“Relatively few people had used the technology for working remotely before the pandemic, and now it has become a way of life for many workers,” Ellstrand said. “The upside is we have been able to continue to do our work from home. A lot of things have gone pretty smoothly and seamlessly during the pandemic. In some ways, it has made people even more productive. With Zoom teleconferencing, there is not as much small talk, and you get to the task much more quickly. I think people are more on task and get things done more directly. Normally between meetings, you might have travel time. But with Zoom, you can go from one meeting to another and fill the day with them. It works out pretty well.”
But he also sees significant downsides including fewer opportunities for informal networking and brainstorming.
“It used to be if there were 10 people in a room, after a meeting you might go and introduce yourself to someone,” Ellstrand said. “Or, you might ask someone their opinion about something that wasn’t on the agenda. With a Zoom meeting, it is over and on to the next one. We do miss a lot of networking opportunities as a result.”
He also sees a big shift in the work/life balance. It used to be easier to separate the two, leaving the office behind when you left for the day.
“Now we are working in an environment where the office and home are pretty much merged,” Ellstrand said. “People are experiencing work-life integration. People are trying to get work done for the office while trying to keep the kids glued to the screen for the Zoom school lessons. And in the evening, if you didn’t get done what you hoped, once the kids are in bed, you have to go back to work.”
Even small things like changing out of work clothes when you get home can help make a mental transition between work and personal life. And being responsible for more at home while keeping up with work duties can be difficult.
“I think it has created a lot of stress for people, especially as they also might not be enjoying the recreational activities they used to enjoy that helped reduce stress,” Ellstrand said.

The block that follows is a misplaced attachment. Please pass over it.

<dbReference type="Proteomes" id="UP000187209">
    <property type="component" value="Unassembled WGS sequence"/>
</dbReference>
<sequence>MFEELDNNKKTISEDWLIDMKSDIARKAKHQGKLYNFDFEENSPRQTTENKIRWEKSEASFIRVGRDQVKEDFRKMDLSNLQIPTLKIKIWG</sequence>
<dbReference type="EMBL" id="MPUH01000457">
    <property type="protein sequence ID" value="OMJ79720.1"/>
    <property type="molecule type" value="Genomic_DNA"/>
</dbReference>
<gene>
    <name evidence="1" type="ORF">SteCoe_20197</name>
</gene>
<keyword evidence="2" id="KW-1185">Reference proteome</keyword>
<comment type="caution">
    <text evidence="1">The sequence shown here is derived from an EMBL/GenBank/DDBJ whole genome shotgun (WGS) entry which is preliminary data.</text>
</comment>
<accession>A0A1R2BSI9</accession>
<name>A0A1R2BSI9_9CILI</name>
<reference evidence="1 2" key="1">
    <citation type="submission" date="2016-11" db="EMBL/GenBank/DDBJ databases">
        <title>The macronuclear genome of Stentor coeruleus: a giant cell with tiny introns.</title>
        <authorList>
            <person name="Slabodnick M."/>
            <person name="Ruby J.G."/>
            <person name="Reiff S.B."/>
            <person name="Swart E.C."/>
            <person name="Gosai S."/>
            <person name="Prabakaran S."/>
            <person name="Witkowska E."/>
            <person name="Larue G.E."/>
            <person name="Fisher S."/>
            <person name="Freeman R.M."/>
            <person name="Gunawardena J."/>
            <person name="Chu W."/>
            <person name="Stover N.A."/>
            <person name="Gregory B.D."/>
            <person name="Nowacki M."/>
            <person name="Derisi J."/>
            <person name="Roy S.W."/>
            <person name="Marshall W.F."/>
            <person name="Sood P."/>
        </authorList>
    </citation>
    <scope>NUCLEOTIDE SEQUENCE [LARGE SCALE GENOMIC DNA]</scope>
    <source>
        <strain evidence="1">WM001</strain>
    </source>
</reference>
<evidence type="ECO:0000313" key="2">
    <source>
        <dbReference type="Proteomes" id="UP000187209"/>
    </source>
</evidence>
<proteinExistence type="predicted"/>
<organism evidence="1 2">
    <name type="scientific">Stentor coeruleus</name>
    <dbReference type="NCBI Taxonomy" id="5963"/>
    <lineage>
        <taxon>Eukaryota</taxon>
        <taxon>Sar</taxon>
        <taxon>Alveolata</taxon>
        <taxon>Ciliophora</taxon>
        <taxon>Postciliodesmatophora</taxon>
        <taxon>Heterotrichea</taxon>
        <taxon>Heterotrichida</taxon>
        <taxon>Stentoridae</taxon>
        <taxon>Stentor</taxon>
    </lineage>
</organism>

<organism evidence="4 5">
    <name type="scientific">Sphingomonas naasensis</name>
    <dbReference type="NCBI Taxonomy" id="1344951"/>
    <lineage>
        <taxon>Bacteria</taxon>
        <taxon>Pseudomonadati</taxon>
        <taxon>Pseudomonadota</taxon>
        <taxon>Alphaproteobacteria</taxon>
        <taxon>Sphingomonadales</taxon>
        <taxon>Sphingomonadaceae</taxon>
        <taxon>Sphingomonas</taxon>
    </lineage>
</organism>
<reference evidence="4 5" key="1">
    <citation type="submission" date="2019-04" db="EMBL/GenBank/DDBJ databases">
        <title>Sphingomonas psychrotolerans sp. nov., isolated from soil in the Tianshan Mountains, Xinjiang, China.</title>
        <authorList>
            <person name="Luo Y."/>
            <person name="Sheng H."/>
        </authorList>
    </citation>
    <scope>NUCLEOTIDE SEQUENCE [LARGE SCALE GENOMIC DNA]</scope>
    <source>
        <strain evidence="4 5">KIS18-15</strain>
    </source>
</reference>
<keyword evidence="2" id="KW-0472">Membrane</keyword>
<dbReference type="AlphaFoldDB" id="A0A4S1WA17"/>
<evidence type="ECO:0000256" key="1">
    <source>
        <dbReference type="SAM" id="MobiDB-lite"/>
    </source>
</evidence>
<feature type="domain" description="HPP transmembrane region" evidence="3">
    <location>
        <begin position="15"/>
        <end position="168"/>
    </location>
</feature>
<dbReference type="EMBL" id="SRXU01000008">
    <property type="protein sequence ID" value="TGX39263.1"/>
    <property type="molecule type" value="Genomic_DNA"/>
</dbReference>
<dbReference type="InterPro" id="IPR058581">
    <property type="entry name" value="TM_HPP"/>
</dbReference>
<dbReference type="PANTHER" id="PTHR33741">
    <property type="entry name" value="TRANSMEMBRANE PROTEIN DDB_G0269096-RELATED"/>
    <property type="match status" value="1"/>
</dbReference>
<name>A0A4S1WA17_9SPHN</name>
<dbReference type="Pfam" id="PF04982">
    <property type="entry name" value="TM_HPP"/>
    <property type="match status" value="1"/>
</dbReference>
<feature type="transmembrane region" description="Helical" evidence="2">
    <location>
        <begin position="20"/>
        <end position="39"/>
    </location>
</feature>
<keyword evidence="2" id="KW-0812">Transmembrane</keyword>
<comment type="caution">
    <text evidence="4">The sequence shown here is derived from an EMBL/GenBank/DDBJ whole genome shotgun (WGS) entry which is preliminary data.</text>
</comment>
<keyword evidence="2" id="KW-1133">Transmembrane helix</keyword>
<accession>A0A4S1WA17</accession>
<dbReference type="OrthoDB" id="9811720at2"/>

With most professional conferences canceled or transitioned online, it could also impact people missing opportunities to speak at these conferences in person and network with people.
“Some of our conferences have converted to Zoom, and frankly, it wasn’t the same at all,” Ellstrand said. “I didn’t even attend most of the sessions because I had a regular job to do. Going to a conference is somewhat a perk, too. If you are just looking at the direct cost of travel, we seem to be OK not sending people to these places. But what are some of the things we are losing by not participating in these kinds of opportunities?”
He sees really big implications here for the future of work depending on how long the pandemic lasts and how long people don’t feel being comfortable in office settings.
“There will be an evaluation of how well it is working,” Ellstrand said. “Some companies may say, ‘If it is working for you, it is working for us.’ For some, it is working out very well and for others, it is not. But we are quite likely to see a lot of teleworking continue after the pandemic is over.”
“The trend for telecommuting was already growing,” she said. “I think by going through this we have discovered a lot more things we can do remotely than in the past. It isn’t just employees and employers, but customers’ habits that have changed. They want more convenience and flexibility. This is a disruptive change, one with long-term implications for employees, employers and customers who will want more flexible options that meet their needs. The implications will be long-term and will continue to evolve.”